Sir John Hunt’s mittens and ephemera

Sir John Hunt’s mittens from the 1953 Everest expedition have been reunited.

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As reported in ATG No 2593, the left-hand cotton mitten owned by Hunt (1910-98)sold for a hammer price of £3200 at Hansons in Staffordshire on May 10.

The owner of the right-hand mitten, a man who climbed Everest himself in 2018, spotted its pair coming up for sale and after a fierce bidding battle he came out on top.

Jim Spencer, manager of the Library sale, said: “I had the bidder on the telephone and after they won the auction they said to me, ‘By the way, I own the other one’.”


The left-hand mitten is now waiting to be framed and displayed alongside the right-hand version (framed along with a letter of provenance from Sir John), which he “bought more than 20 years ago at auction for around £400”, said Hansons.

The right-hand mitten had been offered at Bonhams in 2003 but had gone unsold at the time, so was presumably a post-sale purchase or reoffered elsewhere.

The owner of the reunited pair, Daniel Wallace, 44, a property surveyor from Winkfield, Berkshire, said: “I’ve been a mountaineer for around 20 years and climbed Everest in 2018.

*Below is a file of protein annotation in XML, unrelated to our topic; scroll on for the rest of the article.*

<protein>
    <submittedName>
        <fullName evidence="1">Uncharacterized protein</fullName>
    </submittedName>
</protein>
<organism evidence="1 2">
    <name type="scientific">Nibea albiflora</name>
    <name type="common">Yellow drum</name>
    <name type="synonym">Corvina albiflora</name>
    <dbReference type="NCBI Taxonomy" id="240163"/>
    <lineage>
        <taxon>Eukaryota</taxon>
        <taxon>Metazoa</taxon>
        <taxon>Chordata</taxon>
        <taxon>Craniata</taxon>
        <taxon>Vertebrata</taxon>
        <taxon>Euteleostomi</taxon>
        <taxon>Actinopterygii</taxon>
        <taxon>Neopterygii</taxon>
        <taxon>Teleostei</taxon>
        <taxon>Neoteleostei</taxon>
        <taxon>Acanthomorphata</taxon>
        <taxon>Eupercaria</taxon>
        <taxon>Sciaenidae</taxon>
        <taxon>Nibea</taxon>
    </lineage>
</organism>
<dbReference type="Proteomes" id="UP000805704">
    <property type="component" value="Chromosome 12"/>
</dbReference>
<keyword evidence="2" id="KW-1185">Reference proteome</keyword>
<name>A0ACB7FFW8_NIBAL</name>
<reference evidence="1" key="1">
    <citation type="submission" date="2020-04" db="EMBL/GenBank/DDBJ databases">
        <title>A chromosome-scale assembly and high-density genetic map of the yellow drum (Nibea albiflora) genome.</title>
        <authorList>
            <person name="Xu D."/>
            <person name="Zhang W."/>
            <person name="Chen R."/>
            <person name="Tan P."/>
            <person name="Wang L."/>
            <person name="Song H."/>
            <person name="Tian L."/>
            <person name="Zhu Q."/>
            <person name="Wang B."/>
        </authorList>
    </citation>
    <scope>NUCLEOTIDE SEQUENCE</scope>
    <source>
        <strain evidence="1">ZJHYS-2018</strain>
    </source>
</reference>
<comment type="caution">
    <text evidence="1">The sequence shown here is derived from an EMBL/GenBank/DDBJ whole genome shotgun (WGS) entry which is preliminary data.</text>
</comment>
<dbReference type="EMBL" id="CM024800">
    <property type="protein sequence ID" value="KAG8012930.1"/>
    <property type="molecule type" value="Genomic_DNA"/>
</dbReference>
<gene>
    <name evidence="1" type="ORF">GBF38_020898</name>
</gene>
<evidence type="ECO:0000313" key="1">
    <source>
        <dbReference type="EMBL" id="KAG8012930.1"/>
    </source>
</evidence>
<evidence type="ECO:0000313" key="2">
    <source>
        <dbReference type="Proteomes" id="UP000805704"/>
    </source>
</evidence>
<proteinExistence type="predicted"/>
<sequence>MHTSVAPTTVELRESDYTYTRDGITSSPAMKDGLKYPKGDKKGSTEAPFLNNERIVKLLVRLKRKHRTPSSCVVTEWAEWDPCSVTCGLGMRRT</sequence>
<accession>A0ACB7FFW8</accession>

“I also attempted Everest in 2014 and 2015 and witnessed tragedy. I lost three members of my team in a Nepal earthquake in April 2015. I was also there when an ice avalanche struck in 2014. I went on to raise money for the families of three Sherpas who lost their lives.

“I know first-hand how difficult it is to climb Everest and how long it takes – more than two months is required in order to acclimatise to the high altitude.”


The letter from Sir John with the right-hand mitten, dated December 1986, confirms it was one of a pair worn ‘during the first assault on 24-28 May 1953’. He also mentioned memorabilia being distributed to ‘various charity foundations’.

This ties in with a letter of provenance with the left-hand one which reads: “Dear Mr Jenkins, Thank you for your letter dated 17th September. I hope that the enclosed down mitt, used by me at 27,400 feet on Everest on 26th May 1953, may be helpful to you in your campaign.”

Spencer added: “The campaign referred to was a 1970s fund-raiser for a new Scout hut for the 1st Newtown Scout Group in Newtown, Powys.

“Sir John kindly donated the mitt and the seller’s father bought it. At that time, Sir John had a home nearby in the village of Llanfair Waterdine.

“The Welsh seller drove all the way to Hansons’ Staffordshire saleroom, Bishton Hall, to bring me the mitt.”

Hunt had chosen two pairs of climbers to make the final push for the summit. The first, Tom Bourdillon and Charles Evans, came within 330ft on May 26 but turned back after running into oxygen problems.

The same day, Hunt, ascending with Sherpa Da Namgyal, intended to reach 27,900 feet to leave equipment for the second summit party of Edmund Hillary and Tenzing Norgay. The pair came to Hunt’s rescue when he could not move any more at 27,400 feet, overcome by altitude sickness. Hilary fetched his oxygen apparatus and put Hunt on a maximum flow of six litres per minute. Three days later Norgay and Hillary reached the summit.